With Richard Pratt sadly close to succumbing to cancer, his legacy in business and philanthropic circles remains unwritten. While his wealth is almost impossible to determine due to the private nature of his Visy cardboard and recycling empire, last year, BRW estimated Pratt’s net worth at more than $5 billion. Recently, US magazine Forbes placed Pratt as the 468th richest person in the world with a more conservative appraisal of his wealth as being US$1.6 billion.
Pratt, like his contemporary Frank Lowy, is a true Australian business success story. Born in Poland in 1934, Pratt’s family fled Nazi persecution in 1939 to move to country Victoria. Pratt’s father Leon, originally a fruit grower in Shepparton, later realised that growers required boxes for their product. It was a business that was rapidly expanded by Pratt after his father’s death in 1969. Visy now has more than 9000 employees and operations across the globe.
Early in life, Pratt had success as a footballer, winning a Morrish Medal (the equivalent of a Brownlow Medal for a Carlton junior side) and later, rejected a role in a Hollywood motion picture in order to further his business career. It is that business career that has earned Pratt both a degree of respect and controversy, especially in recent years.
Pratt is currently awaiting criminal charges relating to allegations that he gave false or misleading evidence to the Australian Consumer and Competition Commission in 2005. In 2007, Visy was fined over claimed that the private company engaged in anti-competitive behaviour in breach of the Trade Practice Act. Visy’s alleged partner in the scheme, ASX-listed Amcor, received immunity from prosecution after it supplied information regarding the cartel.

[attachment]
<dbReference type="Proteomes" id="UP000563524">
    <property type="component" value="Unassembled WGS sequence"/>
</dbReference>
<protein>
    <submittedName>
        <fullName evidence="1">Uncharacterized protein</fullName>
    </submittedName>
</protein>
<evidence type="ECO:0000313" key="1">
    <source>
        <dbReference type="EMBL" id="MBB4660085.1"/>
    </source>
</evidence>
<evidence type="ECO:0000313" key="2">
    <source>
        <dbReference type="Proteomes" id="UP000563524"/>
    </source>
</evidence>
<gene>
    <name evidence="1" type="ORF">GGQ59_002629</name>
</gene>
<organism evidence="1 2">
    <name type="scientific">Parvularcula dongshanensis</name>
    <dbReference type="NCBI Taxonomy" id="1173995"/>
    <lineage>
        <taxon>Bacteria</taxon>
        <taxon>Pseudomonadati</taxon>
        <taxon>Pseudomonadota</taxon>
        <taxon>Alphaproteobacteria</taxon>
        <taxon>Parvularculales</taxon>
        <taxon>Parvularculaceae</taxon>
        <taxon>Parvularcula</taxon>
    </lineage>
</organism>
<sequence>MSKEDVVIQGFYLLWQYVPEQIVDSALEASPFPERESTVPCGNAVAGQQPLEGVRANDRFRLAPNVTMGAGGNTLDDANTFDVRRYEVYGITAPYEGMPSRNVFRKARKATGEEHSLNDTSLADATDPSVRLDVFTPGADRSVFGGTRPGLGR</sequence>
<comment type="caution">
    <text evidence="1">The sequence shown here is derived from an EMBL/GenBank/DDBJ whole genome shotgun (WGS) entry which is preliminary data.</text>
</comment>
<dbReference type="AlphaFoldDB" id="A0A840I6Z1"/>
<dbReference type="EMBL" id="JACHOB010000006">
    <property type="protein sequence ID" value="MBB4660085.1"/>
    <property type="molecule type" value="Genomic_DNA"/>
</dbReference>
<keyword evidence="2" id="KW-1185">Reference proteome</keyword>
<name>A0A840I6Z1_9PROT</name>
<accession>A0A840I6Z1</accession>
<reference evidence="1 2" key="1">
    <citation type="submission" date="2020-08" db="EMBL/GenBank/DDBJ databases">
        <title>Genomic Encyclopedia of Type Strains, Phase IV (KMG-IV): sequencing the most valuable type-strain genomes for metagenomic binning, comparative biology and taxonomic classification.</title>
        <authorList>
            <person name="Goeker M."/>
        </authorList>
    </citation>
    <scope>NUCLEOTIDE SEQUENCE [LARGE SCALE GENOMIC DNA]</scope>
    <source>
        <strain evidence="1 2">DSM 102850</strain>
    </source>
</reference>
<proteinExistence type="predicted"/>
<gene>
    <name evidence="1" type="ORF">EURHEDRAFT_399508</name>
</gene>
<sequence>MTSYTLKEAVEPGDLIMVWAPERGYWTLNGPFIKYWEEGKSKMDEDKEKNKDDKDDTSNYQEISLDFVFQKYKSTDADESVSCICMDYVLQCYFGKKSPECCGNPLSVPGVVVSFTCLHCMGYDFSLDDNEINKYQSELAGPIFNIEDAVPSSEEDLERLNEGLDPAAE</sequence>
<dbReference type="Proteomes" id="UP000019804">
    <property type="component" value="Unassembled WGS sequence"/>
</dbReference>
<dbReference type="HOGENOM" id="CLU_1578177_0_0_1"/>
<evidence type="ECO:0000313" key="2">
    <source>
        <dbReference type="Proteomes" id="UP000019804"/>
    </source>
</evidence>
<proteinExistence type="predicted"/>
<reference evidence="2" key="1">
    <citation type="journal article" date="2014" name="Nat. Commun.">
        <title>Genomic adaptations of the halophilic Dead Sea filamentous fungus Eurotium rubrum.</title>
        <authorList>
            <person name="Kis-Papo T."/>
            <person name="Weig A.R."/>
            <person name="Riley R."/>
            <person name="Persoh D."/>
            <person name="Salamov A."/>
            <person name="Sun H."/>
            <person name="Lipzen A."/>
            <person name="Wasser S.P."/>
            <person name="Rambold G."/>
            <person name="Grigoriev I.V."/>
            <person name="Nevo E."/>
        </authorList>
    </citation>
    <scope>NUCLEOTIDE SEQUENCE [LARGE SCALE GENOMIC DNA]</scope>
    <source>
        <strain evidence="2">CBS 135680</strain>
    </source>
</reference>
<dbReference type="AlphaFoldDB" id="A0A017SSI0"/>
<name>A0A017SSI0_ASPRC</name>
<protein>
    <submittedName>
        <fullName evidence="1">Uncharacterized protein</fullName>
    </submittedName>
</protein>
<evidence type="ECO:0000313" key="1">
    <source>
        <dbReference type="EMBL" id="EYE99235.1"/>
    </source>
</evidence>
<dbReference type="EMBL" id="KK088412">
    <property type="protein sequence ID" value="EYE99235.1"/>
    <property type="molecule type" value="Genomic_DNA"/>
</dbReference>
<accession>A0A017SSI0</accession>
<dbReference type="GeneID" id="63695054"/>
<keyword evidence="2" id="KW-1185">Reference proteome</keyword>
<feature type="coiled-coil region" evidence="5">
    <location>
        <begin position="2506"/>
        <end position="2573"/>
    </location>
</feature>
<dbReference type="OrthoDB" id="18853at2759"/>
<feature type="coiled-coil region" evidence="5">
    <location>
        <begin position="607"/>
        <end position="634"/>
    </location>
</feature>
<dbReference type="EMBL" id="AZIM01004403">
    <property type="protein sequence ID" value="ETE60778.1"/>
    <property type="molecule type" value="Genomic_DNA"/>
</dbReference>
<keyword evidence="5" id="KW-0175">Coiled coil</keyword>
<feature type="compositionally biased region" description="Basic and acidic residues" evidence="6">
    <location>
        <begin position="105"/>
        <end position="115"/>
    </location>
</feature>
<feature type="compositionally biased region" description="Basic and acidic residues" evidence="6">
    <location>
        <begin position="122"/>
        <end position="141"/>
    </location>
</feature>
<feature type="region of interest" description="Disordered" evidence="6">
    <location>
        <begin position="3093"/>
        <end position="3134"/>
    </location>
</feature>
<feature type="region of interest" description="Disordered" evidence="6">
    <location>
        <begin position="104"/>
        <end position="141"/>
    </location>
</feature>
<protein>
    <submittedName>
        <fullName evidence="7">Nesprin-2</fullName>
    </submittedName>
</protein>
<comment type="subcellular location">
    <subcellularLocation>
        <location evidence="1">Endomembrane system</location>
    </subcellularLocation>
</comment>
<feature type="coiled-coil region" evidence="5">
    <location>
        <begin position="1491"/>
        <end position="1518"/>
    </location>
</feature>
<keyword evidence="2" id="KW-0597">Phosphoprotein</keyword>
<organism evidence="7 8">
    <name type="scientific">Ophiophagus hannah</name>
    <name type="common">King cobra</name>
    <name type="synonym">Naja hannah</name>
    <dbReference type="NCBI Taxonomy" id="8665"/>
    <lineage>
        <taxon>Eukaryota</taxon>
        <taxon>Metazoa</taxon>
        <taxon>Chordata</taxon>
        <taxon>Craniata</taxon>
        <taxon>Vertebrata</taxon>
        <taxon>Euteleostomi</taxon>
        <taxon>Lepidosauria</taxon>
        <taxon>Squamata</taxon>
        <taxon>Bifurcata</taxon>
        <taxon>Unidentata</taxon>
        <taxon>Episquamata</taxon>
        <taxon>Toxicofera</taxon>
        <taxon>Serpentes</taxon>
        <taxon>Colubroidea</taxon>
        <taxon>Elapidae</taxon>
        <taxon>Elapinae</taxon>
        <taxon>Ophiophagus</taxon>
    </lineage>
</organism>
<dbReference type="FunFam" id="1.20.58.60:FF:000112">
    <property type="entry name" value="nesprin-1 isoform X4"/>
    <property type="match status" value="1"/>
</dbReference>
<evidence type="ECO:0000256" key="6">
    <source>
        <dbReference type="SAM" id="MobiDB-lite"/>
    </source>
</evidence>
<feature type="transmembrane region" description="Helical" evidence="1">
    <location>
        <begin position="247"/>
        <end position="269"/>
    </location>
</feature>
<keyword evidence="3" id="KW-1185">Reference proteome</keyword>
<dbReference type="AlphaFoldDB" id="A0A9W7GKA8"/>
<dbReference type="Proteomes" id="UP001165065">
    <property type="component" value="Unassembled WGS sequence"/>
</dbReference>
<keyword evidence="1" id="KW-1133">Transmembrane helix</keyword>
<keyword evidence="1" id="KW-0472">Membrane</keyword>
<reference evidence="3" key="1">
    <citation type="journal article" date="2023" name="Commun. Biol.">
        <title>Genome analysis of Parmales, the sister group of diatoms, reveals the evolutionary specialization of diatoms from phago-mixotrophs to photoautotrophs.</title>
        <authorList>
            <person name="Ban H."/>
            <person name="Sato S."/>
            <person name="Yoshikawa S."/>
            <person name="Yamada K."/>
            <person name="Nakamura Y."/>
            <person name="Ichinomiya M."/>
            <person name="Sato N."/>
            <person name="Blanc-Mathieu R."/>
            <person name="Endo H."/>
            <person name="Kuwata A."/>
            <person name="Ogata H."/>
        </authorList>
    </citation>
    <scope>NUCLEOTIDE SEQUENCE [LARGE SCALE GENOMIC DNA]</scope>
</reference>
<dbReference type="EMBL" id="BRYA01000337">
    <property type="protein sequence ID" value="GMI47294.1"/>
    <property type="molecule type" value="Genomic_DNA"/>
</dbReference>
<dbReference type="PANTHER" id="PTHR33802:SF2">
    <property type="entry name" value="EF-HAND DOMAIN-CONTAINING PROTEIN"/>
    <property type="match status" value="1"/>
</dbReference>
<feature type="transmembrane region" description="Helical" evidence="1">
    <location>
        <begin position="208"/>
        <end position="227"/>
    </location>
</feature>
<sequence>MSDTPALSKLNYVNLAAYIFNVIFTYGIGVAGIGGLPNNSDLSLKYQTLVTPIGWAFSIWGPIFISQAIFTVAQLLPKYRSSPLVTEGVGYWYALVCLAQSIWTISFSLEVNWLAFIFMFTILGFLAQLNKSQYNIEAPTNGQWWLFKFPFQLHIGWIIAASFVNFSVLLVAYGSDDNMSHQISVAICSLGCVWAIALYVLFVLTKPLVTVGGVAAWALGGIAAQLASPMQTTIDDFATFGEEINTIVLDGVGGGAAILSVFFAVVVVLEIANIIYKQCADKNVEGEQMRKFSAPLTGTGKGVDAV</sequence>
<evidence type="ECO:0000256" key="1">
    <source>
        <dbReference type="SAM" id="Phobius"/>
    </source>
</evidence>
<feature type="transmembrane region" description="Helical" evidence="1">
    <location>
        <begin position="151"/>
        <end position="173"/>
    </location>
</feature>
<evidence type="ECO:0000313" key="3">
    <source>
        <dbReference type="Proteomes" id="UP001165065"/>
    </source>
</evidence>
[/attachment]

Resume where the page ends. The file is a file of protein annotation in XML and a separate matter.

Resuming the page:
In 2005, when the ACCC announced their investigation into Visy, Pratt issued a statement which noted that Visy “completely reject the notion that Visy was a knowing participant in widespread anti-competitive behaviour.” Two years later, in October 2007, Visy was ordered to pay a record fine of $36 million (with two executives paying further fines of $2 million) after the company effectively settled the matter with the ACCC.
In meting out the penalty, Federal Court Judge Peter Heerey stated that the cartel operated by Visy was “calculated and premeditated” and the case was the “worst … to come before the court in the 30-plus years since cartel behaviour has been illegal” in Australia.
The Federal Court judge also noted that:
There was no doubt that] Pratt also knew (along with — Visy executives — Debney and Carroll) that the cartel, to which he gave his approval, and in which he has admitted to be knowingly concerned, was seriously unlawful.
There is also the factor that the cartel was to operate for Mr Pratt’s personal benefit, via his ownership, or part ownership, of Visy. This was not the case of any employee action out of some misguided sense of corporate loyalty.
Less than 12 months after reaching a civil settlement, the ACCC shocked Pratt and the business community by launching criminal proceedings against the billionaire, alleging that Pratt gave false evidence during his examination before it. The allegations related to statements made by Pratt in which he denied having any recollection of conversations with Russell Jones, Amcor’s then Managing Director, about the existence of the agreement between Visy and Amcor. The criminal action, under the Trade Practices Act, gave rise to the possibility of a $2200 fine or 12 months imprisonment for each of the four counts upon which Pratt was charged.
The price fixing allegations were not Pratt’s first brush with controversy. The billionaire was also embroiled in one of Australia’s most infamous corporate episodes — the foreign exchange dealings between John Elliott’s Elders IXL and Australia’s then largest company, BHP. It was alleged by the NCA (and former Elders executive, Ken Jarrett) that in 1986, Pratt (along with jailed New Zealand entrepreneur, Allan Hawkins) acquired a sizable stake in BHP to fend off corporate raider, Robert Holmes a Court.